Leaders in Hospital Smoking Cessation Initiatives, Thanks to Your Support

Dr. Smith and Dr. Sellick
Dr. Patricia Smith (left) and Dr. Scott Sellick (right) were awarded a $270,000 grant from the Northern Cancer Fund (formerly the Northern Cancer Research Foundation) in 2006 to support smoking cessation research. Due to the importance of their work and the validity of their research, that initial funding has blossomed into approximately $1.4M in subsequent funding from various sources. “We’re at the forefront of smoking cessation research, thanks to the vision of donors,” says Dr. Smith.

Not that long ago – in 2006 to be exact – a $270,000 grant was awarded to Dr. Patricia Smith, Associate Professor, Northern Ontario School of Medicine, Lakehead University Faculty of Medicine and Dr. Scott Sellick, Director of Supportive and Palliative Care, Thunder Bay Regional Health Sciences Centre by the Northern Cancer Fund (formerly the Northern Cancer Research Foundation). Funded completely through donations, the grant was to provide funding for research into hospital-based smoking cessation initiatives.

Fast forward to 2016, and that initial investment has yielded approximately $1.4M in additional funding from various sources to support this important work. “Our research team is extremely grateful to have had the initial grant from the Northern Cancer Fund to support our work. As a result of that initial funding, we’ve made great strides in the past ten years to implement smoking cessation initiatives in hospitals and clinics across NW Ontario and provide patient and family-centred approaches smoking cessation,” says Dr. Smith.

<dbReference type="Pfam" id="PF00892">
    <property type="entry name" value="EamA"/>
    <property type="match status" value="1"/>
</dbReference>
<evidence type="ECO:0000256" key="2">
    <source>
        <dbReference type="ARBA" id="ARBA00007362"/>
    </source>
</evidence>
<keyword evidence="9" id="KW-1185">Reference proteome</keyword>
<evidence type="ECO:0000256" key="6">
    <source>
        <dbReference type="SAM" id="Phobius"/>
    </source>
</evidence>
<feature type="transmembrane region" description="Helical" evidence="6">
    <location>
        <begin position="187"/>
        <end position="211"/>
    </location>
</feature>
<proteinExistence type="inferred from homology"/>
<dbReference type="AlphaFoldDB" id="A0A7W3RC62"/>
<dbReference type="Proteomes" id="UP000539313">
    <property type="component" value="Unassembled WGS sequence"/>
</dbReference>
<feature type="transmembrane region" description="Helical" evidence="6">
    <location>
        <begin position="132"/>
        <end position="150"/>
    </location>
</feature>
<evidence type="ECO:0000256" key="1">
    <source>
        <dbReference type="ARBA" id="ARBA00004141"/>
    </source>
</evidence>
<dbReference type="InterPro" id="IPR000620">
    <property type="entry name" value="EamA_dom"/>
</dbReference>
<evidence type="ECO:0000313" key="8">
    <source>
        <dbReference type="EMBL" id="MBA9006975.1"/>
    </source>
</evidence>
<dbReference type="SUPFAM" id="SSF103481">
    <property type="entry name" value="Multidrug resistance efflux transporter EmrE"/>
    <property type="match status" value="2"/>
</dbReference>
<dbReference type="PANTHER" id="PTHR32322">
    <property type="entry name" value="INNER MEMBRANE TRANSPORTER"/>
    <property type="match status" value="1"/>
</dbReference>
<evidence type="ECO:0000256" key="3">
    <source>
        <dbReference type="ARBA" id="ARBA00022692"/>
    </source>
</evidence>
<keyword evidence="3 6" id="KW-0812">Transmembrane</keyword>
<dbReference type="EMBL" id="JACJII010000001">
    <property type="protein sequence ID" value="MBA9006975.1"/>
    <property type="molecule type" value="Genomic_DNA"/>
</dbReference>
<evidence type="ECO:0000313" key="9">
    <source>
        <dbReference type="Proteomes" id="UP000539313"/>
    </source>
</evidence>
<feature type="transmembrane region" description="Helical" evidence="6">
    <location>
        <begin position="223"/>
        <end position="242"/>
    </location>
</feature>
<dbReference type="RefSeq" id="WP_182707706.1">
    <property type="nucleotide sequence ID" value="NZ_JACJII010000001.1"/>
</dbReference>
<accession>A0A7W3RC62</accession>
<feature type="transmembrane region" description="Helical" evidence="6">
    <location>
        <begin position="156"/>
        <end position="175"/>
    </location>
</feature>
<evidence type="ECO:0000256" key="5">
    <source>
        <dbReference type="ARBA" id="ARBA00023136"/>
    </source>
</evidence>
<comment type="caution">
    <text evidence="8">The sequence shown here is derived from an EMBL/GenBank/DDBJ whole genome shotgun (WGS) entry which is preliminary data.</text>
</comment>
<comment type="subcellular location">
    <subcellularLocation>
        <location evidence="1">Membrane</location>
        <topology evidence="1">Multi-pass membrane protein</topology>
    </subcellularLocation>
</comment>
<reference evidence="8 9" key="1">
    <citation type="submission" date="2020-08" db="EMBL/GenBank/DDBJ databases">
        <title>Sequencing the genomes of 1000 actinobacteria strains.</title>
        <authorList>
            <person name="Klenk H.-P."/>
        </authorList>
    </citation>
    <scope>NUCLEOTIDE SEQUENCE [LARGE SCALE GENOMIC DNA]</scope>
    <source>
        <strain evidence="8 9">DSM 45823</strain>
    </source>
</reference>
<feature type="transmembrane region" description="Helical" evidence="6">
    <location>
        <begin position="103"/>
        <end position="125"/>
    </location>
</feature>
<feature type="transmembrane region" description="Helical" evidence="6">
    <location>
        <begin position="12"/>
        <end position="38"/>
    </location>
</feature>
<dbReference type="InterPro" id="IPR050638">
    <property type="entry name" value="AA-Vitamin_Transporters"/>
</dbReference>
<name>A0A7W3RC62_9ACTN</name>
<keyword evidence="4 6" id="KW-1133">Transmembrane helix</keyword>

“Smoking is still prevalent in Northwestern Ontario,” says Dr. Smith. “About 26% of people here smoke, compared to a provincial average of 18%.   We hope that the funding continues so that we can provide good quality, evidence-based, supportive programs for people interested in cutting down or quitting.”

When the research began in the mid-2000’s, it looked at implementing five systems in hospitals across Northwestern Ontario to support smoking cessation. They were:

  • identifying and documenting tobacco use;
  • providing training, materials, and feedback to providers;
  • identifying who would provide the cessation program;
  • having policies that supported cessation, and;
  • providing counseling and no-cost pharmacotherapy to quit.

At Thunder Bay Regional Health Sciences Centre, one major advancement has been the addition of a full-time Tobacco Cessation Research Nurse who meets with inpatients and asks about interest in quitting or cutting down. If patients are interested, she enrolls them in the study, works with them to develop a personalized quit plan, and supports them for a year post-discharge with scheduled phone calls.

“A hospital stay provides a window of opportunity to quit smoking because you are temporarily forced to cut down or quit due to smoking bans, and you are also removed from the daily things that trigger you to smoke,” says Dr. Smith. “Research has shown that receiving a quit smoking program during a hospitalization, along with continued post-discharge support, increases the likelihood of successfully quitting. Thanks to the research we’ve done at TBRHSC in implementing this smoking cessation program, it is now the standard of care, and other hospitals in NW Ontario have started to adopt the same approach. TBRHSC also offers outpatient cessation programs in the Maternity Centre, the Centre for Complex Diabetes Care, Regional Cancer Care Northwest, and Cardiac Rehabilitation as part of this initiative.”

“I’m very grateful to donors who helped us get started. The impact it has had for patients who have successfully quit smoking is incredible,” concludes Dr. Smith. “Not only are we changing people’s lives here, but we’re able to share our findings with people across the country. They are interested in our success and thanks to those initial donors, we’re able to provide evidence-based approaches to smoking cessation that will influence countless others.”